The Effects of Exercise on Negative Affect in Nursing Home Residents With Moderate to Severe Dementia

2.50
Hdl Handle:
http://hdl.handle.net/10755/158526
Type:
Presentation
Title:
The Effects of Exercise on Negative Affect in Nursing Home Residents With Moderate to Severe Dementia
Abstract:
The Effects of Exercise on Negative Affect in Nursing Home Residents With Moderate to Severe Dementia
Conference Sponsor:Midwest Nursing Research Society
Conference Year:2007
Author:Gardiner, Meghan, BSN
P.I. Institution Name:Purdue University
Contact Address:School of Nursing, West Lafayette, IN, 47906, USA
Co-Authors:N. Edwards, and L.P. Sands, School of Nursing, Purdue University, West Lafayette, IN
BACKGROUND It is estimated that 35 percent of those suffering from Alzheimer's disease show symptoms of depression and/or anxiety, which are often manifested by negative affect. Negative affect in persons with dementia is associated with difficult behaviors including repetitive questioning, moaning, and wandering which may reflect depression and/or anxiety. Prior studies have shown that exercise is associated with improved affect, but this effect has not been demonstrated for persons with moderate to severe dementia. OBJECTIVE To determine whether moderate-intensity, chair-based exercise is associated with recognizable changes in affect in nursing home residents with moderate to severe dementia. METHODS Thirty-nine patients from two nursing homes participated in a moderate-intensity exercise program that occurred three times a week for 30 minutes. Affect was assessed immediately before and immediately after two exercise sessions; one assessment occurred at the beginning of the study and one occurred six weeks after initiating the exercise program. Affect was measured using the Philadelphia Geriatric Center Apparent Affect Rating Scale which rated six dimensions of affect including pleasure, anger, anxiety, depression, interest, and contentment. Paired t-tests were computed to assess the immediate effect of exercise (before and after a session) and the long-term effect of exercise (from 2 days after initiation to 6 weeks after initiation) on patients' affect ratings. RESULTS The mean age of the participants was 84.6 (SD = 5.5) with 86.2 percent being female and 96.6 percent being white. The mean age at diagnosis of Alzheimer's disease was 83.9. Anxiety was found to be significantly reduced in the patients immediately after an exercise session with a p-value equaling 0.028, similar trends were seen for depression, but they did not reach statistical significance. Anxiety and depression were significantly reduced after six weeks of exercise with (p = 0.013 for anxiety and a p = 0.046 for depression). CONCLUSION Validation of these findings in other sites with other patients may reveal that exercise is a safe, nonpharmacologic intervention for improving symptoms of anxiety and depression among nursing home residents with moderate to severe dementia.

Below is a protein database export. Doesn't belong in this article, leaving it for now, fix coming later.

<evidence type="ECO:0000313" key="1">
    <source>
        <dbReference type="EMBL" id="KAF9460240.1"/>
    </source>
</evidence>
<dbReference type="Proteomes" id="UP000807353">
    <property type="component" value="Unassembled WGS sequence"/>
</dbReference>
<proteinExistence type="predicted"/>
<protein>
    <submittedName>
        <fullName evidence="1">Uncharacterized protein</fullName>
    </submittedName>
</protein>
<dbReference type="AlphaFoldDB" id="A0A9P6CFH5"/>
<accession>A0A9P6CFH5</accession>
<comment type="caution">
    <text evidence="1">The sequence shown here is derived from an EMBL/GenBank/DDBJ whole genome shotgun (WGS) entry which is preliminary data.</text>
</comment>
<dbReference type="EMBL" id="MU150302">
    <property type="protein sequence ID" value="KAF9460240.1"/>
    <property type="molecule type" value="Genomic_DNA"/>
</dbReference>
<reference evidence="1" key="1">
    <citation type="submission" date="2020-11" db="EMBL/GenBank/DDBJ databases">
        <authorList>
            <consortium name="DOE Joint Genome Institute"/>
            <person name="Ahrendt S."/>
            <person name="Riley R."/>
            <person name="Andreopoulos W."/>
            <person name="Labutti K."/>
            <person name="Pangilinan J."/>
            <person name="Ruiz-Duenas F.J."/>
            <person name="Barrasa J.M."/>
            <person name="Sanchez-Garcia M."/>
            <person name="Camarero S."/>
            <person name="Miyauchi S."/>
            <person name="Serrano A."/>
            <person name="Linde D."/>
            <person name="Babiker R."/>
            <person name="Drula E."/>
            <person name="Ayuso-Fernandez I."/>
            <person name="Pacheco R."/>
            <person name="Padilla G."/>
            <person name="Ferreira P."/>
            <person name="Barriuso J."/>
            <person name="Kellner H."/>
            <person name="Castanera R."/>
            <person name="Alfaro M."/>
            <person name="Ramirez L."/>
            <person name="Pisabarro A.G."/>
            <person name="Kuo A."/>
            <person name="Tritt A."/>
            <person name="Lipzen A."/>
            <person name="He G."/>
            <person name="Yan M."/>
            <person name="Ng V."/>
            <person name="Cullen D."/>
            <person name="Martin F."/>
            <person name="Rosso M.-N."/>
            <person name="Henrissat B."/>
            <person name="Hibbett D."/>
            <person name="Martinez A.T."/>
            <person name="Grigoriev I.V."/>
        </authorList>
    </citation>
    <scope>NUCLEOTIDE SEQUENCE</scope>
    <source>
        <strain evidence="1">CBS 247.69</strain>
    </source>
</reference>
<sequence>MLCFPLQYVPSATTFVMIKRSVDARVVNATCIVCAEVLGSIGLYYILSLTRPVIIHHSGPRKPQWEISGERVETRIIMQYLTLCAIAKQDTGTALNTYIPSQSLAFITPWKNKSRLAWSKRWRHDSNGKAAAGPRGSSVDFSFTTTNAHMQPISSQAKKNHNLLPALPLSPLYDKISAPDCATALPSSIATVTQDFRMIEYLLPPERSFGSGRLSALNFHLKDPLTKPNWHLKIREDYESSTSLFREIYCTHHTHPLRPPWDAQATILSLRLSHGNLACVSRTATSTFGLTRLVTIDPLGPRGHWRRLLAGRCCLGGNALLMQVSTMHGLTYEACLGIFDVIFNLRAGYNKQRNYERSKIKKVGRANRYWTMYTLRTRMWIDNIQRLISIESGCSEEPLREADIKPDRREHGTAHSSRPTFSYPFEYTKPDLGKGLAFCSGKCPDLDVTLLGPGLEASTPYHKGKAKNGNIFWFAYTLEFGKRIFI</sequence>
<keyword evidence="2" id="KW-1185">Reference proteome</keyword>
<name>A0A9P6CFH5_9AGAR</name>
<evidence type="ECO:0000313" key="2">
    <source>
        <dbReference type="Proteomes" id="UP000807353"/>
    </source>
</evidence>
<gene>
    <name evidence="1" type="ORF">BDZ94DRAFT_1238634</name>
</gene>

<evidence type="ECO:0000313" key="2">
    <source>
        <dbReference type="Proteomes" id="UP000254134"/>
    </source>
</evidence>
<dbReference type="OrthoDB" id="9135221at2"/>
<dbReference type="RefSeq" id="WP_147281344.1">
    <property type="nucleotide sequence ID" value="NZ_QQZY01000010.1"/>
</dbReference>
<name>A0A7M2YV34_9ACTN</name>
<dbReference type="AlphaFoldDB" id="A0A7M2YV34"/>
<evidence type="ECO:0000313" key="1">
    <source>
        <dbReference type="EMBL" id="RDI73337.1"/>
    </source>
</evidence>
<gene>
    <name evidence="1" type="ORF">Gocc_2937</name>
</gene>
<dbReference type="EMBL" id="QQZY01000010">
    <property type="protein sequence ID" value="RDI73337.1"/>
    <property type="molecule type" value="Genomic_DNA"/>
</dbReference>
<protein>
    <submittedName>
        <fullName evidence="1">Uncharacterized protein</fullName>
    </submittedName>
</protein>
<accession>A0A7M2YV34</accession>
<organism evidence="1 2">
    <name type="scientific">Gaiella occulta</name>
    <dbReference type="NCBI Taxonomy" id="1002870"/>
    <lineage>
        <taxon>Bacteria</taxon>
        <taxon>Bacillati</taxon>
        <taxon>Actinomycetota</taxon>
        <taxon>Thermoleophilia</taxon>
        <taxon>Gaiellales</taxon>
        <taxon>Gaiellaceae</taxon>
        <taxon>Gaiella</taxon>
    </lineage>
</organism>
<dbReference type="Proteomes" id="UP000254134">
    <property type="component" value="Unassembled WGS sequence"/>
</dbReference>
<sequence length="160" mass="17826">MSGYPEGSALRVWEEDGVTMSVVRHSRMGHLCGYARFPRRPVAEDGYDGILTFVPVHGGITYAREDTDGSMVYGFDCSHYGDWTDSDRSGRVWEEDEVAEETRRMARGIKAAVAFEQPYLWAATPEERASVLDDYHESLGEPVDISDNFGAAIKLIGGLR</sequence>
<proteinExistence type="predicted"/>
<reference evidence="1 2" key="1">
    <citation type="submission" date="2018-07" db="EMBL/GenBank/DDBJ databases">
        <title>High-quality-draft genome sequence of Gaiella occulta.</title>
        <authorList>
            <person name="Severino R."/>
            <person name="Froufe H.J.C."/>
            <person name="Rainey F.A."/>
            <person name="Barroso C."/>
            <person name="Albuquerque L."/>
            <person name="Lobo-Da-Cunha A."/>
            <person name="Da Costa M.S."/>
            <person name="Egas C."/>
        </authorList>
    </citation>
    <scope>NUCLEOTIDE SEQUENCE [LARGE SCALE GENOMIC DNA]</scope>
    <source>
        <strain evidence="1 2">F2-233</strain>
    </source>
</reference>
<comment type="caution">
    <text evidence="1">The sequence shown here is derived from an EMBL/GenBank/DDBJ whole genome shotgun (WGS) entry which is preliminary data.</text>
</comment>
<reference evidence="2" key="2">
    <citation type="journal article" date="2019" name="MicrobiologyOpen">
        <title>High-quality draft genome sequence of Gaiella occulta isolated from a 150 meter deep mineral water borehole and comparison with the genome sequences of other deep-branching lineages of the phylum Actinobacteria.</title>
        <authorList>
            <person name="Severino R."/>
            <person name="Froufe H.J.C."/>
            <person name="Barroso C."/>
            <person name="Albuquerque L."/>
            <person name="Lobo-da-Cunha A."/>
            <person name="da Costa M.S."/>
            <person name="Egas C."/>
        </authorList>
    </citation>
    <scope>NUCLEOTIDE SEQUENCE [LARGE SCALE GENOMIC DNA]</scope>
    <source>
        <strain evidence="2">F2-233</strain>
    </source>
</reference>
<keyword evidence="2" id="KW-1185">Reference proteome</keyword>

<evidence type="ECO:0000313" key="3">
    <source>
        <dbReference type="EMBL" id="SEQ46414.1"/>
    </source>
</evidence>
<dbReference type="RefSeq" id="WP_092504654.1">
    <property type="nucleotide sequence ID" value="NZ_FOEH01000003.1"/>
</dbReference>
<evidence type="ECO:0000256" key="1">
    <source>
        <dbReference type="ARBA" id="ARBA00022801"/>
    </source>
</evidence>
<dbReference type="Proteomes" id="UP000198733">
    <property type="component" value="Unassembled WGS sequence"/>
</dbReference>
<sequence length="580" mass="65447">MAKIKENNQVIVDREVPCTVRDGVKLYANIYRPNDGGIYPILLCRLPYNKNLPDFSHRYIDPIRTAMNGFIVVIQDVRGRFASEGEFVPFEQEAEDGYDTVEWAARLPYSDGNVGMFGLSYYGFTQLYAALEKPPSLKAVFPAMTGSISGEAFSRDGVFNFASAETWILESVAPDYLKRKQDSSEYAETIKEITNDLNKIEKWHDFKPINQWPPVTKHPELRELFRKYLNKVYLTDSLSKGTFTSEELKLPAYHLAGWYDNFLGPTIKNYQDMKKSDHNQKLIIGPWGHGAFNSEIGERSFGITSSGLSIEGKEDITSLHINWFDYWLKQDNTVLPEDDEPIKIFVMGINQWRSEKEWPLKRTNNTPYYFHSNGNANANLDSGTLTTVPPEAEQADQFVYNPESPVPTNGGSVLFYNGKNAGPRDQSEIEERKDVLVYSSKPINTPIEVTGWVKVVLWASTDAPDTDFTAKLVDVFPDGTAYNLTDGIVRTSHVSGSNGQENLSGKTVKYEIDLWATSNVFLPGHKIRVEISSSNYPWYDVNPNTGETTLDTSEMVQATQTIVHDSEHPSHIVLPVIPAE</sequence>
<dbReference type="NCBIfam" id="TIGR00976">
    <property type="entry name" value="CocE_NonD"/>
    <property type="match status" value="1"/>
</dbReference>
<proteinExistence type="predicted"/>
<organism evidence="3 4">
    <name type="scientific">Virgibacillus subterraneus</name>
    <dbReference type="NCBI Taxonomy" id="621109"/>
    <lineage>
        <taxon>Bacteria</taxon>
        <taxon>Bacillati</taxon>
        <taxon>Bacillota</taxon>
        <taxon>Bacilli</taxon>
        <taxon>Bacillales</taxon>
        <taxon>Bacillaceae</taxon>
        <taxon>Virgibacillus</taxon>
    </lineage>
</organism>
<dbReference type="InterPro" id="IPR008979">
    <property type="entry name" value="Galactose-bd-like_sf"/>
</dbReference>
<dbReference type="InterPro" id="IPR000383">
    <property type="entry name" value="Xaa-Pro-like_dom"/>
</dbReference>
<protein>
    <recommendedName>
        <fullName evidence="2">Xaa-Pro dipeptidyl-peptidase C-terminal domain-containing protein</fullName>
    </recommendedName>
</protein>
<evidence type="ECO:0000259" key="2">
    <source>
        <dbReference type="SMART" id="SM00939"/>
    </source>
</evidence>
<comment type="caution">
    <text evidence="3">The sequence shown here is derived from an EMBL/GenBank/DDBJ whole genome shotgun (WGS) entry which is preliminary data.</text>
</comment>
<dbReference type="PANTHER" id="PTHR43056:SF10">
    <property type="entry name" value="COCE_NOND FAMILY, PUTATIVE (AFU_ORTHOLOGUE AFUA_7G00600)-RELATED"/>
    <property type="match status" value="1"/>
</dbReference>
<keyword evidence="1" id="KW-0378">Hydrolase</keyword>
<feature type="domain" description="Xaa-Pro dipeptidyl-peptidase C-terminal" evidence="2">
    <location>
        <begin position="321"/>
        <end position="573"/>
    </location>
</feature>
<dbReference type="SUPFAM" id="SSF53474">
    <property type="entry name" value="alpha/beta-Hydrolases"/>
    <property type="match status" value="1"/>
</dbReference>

Repository Posting Date:
26-Oct-2011
Date of Publication:
17-Oct-2011
Sponsors:
Midwest Nursing Research Society

Full metadata record

DC FieldValue Language
dc.typePresentationen_GB
dc.titleThe Effects of Exercise on Negative Affect in Nursing Home Residents With Moderate to Severe Dementiaen_GB
dc.identifier.urihttp://hdl.handle.net/10755/158526-